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The News Editorial: What is 'off the record?'

This Sunday marks the start of the observance of National Newspaper Week, where I traditionally like to try and educate the public about something regarding the role of the newspaper but this year I would like to talk about “off the record.”

The phrase “off the record” is bantered about quite a lot anymore, usually in jest but occasionally people say will say it when covering a meeting or in the midst of an interview.

There are a few things to know about “off the record.” The Poynter Report senior media writer Tom Jones said it best in defining what “off the record” should be — “A source should ask a reporter first if something can be off the record. Then the reporter can agree or refuse. The source then can decide whether or not they want to share that information.”

In The Poynter Report for Sept. 20, Jones was describing an incident between two journalists where one journalist emailed another journalist some news under the subject line “off the record” and the other journalist published the information from the email.

On one hand the journalist who published did not break any “rules” per se, but ethically is another question entirely.

While I know the journalism rules regarding “off the record” many times, OK, most of the time, the person at the meeting or being interviewed does not.

I have had instances when people have asked for something to be off the record and waited for me to put my pen down, stop typing and/or stop recording. By so doing I am agreeing that it will be off the record. That said I have on occasion, depending on what was said off the record, tried to have them give me some of the information on the record if I feel it is necessary for the story.

I had one instance at the Basin Republican Rustler when the commissioners meetings were televised by TCT that the sheriff was speaking at the public meeting and turned to me and said “don’t print that” and I smiled, pointed to the camera and said “you can’t have it both ways.”

Since the meeting was public and was being televised I did not agree to it being “off the record.”

I try to be respectful of people when they use the phrase “off the record” or even when they ask “don’t put this in the paper.” Often times it is not something I would have included in the newspaper.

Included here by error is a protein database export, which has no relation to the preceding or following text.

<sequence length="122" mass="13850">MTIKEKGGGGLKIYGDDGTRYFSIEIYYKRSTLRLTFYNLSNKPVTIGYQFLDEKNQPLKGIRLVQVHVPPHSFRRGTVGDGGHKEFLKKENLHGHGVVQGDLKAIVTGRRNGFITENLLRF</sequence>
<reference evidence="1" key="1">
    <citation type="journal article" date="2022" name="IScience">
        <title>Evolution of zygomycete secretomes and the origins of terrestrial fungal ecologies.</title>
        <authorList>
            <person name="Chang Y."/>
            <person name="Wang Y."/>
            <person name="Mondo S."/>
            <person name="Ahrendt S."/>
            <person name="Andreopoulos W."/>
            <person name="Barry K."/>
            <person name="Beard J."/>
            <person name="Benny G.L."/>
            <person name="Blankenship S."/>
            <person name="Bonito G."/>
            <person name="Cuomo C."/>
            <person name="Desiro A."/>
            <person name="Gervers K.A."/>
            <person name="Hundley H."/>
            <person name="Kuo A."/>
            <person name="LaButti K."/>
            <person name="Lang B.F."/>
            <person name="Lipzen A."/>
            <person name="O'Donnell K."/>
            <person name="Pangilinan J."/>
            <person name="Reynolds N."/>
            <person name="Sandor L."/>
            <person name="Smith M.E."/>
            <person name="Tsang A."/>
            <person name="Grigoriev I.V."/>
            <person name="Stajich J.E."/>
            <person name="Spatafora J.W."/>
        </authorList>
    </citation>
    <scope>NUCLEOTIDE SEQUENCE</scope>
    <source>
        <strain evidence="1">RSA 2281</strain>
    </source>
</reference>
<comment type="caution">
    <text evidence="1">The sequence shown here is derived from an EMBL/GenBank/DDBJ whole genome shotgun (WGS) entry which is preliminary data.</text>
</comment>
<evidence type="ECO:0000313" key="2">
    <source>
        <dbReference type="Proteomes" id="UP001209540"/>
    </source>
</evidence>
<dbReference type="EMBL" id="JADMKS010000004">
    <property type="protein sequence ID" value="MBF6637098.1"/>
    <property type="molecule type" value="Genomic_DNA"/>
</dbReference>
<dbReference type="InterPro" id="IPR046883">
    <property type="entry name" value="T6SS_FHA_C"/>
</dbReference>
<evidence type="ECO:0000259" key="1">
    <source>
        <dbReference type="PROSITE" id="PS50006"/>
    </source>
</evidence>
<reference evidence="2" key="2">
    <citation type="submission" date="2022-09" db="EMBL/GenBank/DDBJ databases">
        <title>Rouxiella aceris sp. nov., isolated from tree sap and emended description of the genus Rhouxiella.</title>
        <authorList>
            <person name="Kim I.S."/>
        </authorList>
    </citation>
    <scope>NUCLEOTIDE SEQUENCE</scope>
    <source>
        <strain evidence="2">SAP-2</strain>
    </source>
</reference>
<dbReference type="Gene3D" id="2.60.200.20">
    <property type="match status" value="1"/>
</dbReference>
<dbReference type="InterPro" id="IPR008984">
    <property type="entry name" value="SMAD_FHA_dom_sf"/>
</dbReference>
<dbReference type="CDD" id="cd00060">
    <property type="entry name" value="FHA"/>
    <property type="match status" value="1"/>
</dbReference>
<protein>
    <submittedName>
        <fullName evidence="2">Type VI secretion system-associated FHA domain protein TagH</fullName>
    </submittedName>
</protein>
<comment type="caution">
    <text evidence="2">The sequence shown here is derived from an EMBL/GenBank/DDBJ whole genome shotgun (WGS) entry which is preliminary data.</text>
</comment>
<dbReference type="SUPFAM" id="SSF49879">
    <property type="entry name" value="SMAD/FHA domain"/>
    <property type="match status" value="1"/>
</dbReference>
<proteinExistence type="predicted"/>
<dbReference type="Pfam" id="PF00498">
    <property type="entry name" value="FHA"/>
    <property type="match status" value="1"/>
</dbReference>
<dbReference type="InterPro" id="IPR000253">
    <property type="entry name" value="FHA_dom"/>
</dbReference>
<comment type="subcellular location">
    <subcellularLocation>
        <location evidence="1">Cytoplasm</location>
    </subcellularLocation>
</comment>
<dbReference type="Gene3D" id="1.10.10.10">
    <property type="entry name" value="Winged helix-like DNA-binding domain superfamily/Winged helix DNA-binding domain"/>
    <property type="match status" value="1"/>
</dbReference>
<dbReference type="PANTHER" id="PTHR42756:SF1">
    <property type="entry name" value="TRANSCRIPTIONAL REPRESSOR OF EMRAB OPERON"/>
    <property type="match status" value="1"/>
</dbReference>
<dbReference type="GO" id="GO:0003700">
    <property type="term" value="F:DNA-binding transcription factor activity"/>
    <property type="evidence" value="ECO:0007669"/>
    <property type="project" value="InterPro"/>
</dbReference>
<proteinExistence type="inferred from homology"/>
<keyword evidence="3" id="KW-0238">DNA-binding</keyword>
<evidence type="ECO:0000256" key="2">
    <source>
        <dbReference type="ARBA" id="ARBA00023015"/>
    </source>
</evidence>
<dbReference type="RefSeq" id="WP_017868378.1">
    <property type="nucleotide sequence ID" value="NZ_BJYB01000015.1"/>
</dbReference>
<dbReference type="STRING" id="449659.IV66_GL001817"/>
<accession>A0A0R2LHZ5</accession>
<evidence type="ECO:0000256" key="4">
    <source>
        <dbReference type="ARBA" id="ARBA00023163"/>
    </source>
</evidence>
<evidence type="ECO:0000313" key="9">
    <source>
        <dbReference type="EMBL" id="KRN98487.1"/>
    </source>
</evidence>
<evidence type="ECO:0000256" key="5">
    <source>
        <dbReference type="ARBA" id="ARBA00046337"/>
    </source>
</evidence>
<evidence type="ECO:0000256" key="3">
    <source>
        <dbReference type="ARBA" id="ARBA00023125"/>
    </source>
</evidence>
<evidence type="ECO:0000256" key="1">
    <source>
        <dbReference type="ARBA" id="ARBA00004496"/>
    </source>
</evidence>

But, don’t kid yourself, it does go back in the vault to perhaps revisit at a later time to get something on the record.

And, then there are the “off the record” comments made in jest, and trust me every journalist gets it – at the grocery store, at a family reunion, at a party, at just about any social gathering.

You hear the “watch what you say it may end up in the newspaper.”

So I will set the record straight here. Unless you are my husband or my best friend, both of whom give me fodder for my columns on an almost regular basis, what you and I visit about at the store, downtown, or in a social setting will not end up in the newspaper.

If we start talking about something I will want to do a news story on I will ask if I can give you a call later for a formal interview. I may ask about something you told me at that time to have you give me the same information “on the record” if you will.

Rest assured, you are safe in visiting with me or any of the staff at the Northern Wyoming News in a social setting.

I have also striven to make sure people know when I am at a gathering as a citizen or as a journalist and I encourage my staff to do the same, so that there is never any confusion.

So relax and go ahead and say hi next time you see me. It won’t end up in the newspaper …. But, if it is newsworthy, funny or entertaining you can expect a call later asking if it is OK if what you said or did will be in the newspaper.

In fact, the aforementioned best friend gave me a great story the other day and I told her “You know I have to write about this right?” She said, “Yes, just wait a while.” It was somewhat embarrassing but funny. But, she’s my best friend so I will wait at least another week or two.

--Karla Pomeroy

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